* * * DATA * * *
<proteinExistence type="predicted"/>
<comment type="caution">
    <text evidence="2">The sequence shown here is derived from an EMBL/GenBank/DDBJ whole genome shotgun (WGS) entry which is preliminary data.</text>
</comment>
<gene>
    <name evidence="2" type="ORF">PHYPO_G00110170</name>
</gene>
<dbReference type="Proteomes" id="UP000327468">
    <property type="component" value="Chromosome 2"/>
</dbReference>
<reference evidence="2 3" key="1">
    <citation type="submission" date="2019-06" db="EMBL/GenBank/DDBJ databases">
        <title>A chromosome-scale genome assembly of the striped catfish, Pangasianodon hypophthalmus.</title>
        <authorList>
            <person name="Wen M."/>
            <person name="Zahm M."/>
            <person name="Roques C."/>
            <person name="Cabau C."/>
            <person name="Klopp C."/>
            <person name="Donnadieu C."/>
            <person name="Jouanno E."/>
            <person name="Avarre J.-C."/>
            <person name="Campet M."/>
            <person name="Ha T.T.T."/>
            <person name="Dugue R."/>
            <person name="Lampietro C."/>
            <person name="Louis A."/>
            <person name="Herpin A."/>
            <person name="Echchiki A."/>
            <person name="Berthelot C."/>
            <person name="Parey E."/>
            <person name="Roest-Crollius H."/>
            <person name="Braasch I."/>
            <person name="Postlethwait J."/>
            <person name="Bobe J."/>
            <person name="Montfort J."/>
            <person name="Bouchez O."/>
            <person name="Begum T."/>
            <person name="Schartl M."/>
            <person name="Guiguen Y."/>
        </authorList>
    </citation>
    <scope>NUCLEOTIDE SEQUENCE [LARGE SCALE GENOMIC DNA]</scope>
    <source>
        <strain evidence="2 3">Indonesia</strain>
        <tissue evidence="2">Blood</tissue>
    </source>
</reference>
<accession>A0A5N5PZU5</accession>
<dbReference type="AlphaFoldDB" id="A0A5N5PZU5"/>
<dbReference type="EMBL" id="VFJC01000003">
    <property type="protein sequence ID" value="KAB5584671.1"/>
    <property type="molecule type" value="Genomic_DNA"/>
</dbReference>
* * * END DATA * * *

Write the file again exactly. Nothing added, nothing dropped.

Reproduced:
<proteinExistence type="predicted"/>
<comment type="caution">
    <text evidence="2">The sequence shown here is derived from an EMBL/GenBank/DDBJ whole genome shotgun (WGS) entry which is preliminary data.</text>
</comment>
<gene>
    <name evidence="2" type="ORF">PHYPO_G00110170</name>
</gene>
<dbReference type="Proteomes" id="UP000327468">
    <property type="component" value="Chromosome 2"/>
</dbReference>
<reference evidence="2 3" key="1">
    <citation type="submission" date="2019-06" db="EMBL/GenBank/DDBJ databases">
        <title>A chromosome-scale genome assembly of the striped catfish, Pangasianodon hypophthalmus.</title>
        <authorList>
            <person name="Wen M."/>
            <person name="Zahm M."/>
            <person name="Roques C."/>
            <person name="Cabau C."/>
            <person name="Klopp C."/>
            <person name="Donnadieu C."/>
            <person name="Jouanno E."/>
            <person name="Avarre J.-C."/>
            <person name="Campet M."/>
            <person name="Ha T.T.T."/>
            <person name="Dugue R."/>
            <person name="Lampietro C."/>
            <person name="Louis A."/>
            <person name="Herpin A."/>
            <person name="Echchiki A."/>
            <person name="Berthelot C."/>
            <person name="Parey E."/>
            <person name="Roest-Crollius H."/>
            <person name="Braasch I."/>
            <person name="Postlethwait J."/>
            <person name="Bobe J."/>
            <person name="Montfort J."/>
            <person name="Bouchez O."/>
            <person name="Begum T."/>
            <person name="Schartl M."/>
            <person name="Guiguen Y."/>
        </authorList>
    </citation>
    <scope>NUCLEOTIDE SEQUENCE [LARGE SCALE GENOMIC DNA]</scope>
    <source>
        <strain evidence="2 3">Indonesia</strain>
        <tissue evidence="2">Blood</tissue>
    </source>
</reference>
<accession>A0A5N5PZU5</accession>
<dbReference type="AlphaFoldDB" id="A0A5N5PZU5"/>
<dbReference type="EMBL" id="VFJC01000003">
    <property type="protein sequence ID" value="KAB5584671.1"/>
    <property type="molecule type" value="Genomic_DNA"/>
</dbReference>